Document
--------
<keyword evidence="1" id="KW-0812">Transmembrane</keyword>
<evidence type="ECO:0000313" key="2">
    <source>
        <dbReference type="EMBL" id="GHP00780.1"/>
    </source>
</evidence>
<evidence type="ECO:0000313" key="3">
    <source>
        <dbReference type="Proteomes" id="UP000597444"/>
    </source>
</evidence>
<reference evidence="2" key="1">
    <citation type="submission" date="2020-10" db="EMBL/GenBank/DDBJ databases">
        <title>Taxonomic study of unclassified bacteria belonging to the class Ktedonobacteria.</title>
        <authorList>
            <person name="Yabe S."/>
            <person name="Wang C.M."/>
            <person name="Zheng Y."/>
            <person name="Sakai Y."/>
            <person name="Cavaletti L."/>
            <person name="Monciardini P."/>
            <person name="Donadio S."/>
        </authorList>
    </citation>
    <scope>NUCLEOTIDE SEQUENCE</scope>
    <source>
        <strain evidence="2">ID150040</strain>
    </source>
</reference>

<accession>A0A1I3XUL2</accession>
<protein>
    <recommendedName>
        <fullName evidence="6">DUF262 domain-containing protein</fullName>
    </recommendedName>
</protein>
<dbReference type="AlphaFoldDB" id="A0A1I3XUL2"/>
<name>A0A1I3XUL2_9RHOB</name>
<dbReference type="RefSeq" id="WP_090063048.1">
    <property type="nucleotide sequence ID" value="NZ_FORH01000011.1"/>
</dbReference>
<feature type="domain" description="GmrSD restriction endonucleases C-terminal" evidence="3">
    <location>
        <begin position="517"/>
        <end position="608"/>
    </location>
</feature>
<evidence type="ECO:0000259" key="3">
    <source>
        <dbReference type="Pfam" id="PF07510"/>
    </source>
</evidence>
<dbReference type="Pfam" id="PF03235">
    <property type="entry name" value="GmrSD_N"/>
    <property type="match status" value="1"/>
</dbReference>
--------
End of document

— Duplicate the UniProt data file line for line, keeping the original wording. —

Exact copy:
<keyword evidence="1" id="KW-0812">Transmembrane</keyword>
<evidence type="ECO:0000313" key="2">
    <source>
        <dbReference type="EMBL" id="GHP00780.1"/>
    </source>
</evidence>
<evidence type="ECO:0000313" key="3">
    <source>
        <dbReference type="Proteomes" id="UP000597444"/>
    </source>
</evidence>
<reference evidence="2" key="1">
    <citation type="submission" date="2020-10" db="EMBL/GenBank/DDBJ databases">
        <title>Taxonomic study of unclassified bacteria belonging to the class Ktedonobacteria.</title>
        <authorList>
            <person name="Yabe S."/>
            <person name="Wang C.M."/>
            <person name="Zheng Y."/>
            <person name="Sakai Y."/>
            <person name="Cavaletti L."/>
            <person name="Monciardini P."/>
            <person name="Donadio S."/>
        </authorList>
    </citation>
    <scope>NUCLEOTIDE SEQUENCE</scope>
    <source>
        <strain evidence="2">ID150040</strain>
    </source>
</reference>

<accession>A0A1I3XUL2</accession>
<protein>
    <recommendedName>
        <fullName evidence="6">DUF262 domain-containing protein</fullName>
    </recommendedName>
</protein>
<dbReference type="AlphaFoldDB" id="A0A1I3XUL2"/>
<name>A0A1I3XUL2_9RHOB</name>
<dbReference type="RefSeq" id="WP_090063048.1">
    <property type="nucleotide sequence ID" value="NZ_FORH01000011.1"/>
</dbReference>
<feature type="domain" description="GmrSD restriction endonucleases C-terminal" evidence="3">
    <location>
        <begin position="517"/>
        <end position="608"/>
    </location>
</feature>
<evidence type="ECO:0000259" key="3">
    <source>
        <dbReference type="Pfam" id="PF07510"/>
    </source>
</evidence>
<dbReference type="Pfam" id="PF03235">
    <property type="entry name" value="GmrSD_N"/>
    <property type="match status" value="1"/>
</dbReference>